Police will trial using their phones to record statements from victims of family violence in Counties Manukau.
Victims will be able to give their statement through video recording instead of providing a written and signed statement at the police station.
Justice Minister Amy Adams said “The intention is to have these statements played in court. Videos can only be taken with the victim’s consent. They will be uploaded to secure, cloud-based storage while the investigation and court process takes place."
"In May 2016 it was ruled in the Palmerston North District Court to decline the admissibility of the victim’s video statement to be played in court as their evidence in chief.
That ruling reinforced that changes needed to be made to the Evidence Regulations, recognising considerable technological advancements for obtaining evidence were now available. As a result, the Ministry of Justice amended the Evidence Regulations to include provisions for mobile video records in criminal proceedings relating to family violence. These changes came into effect on 9 January 2017."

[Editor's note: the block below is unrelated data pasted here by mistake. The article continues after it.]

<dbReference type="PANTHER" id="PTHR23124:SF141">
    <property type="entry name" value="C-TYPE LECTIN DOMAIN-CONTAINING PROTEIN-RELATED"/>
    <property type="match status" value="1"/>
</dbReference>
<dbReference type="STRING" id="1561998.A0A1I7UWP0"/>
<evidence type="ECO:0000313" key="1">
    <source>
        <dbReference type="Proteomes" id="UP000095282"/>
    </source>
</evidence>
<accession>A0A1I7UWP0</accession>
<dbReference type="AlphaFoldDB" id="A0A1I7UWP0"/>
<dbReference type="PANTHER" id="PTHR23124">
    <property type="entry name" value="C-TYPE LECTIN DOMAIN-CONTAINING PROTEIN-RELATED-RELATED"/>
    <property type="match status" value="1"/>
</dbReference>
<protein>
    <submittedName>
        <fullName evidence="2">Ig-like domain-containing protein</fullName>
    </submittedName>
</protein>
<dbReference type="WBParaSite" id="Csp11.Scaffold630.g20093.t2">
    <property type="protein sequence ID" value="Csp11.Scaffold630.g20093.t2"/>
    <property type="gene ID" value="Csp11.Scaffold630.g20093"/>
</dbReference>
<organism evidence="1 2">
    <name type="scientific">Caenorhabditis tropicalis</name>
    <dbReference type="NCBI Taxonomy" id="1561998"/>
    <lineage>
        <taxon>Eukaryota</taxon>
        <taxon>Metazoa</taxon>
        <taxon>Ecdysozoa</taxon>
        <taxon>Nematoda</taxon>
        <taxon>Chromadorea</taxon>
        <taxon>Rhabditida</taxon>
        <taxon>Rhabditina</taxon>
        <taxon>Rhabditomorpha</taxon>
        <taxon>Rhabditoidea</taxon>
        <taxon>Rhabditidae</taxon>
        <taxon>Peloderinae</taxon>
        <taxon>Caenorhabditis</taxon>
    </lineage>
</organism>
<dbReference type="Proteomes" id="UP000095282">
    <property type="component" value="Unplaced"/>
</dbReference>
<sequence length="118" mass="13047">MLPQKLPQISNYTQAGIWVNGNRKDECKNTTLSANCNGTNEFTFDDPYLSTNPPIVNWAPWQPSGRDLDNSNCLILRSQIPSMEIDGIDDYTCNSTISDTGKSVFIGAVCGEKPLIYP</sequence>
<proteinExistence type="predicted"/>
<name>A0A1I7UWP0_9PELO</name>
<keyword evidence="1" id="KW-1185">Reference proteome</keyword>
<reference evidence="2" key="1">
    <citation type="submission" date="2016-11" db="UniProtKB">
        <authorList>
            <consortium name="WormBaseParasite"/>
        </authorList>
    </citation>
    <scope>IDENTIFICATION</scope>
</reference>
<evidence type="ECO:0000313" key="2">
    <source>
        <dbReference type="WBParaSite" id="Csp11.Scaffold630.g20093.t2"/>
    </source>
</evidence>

Changes to the Evidence Act 2006 were also made through the Evidence Amendment Bill. The changes clarified restrictions on video record evidence. The bill received Royal Assent in September 2016. For further information follow the link.
For background information see these previous NZFVC stories:
Related police initiatives in Counties Manukau
In 2016-17, Police have launched the Whangaia Ngā Pā Harakeke pilot scheme in the Counties Manukau, Eastern (Tairāwhiti) and Northland districts. This is a new model for responding to family violence in partnership with iwi, with a particular focus on Māori victims and abusers. The pilot started in Counties Manukau Central and South areas in April 2016. It is planned to be rolled out in Counties Manukau East and West in July 2017.
Submitted on Tue, 2017-06-20 09:39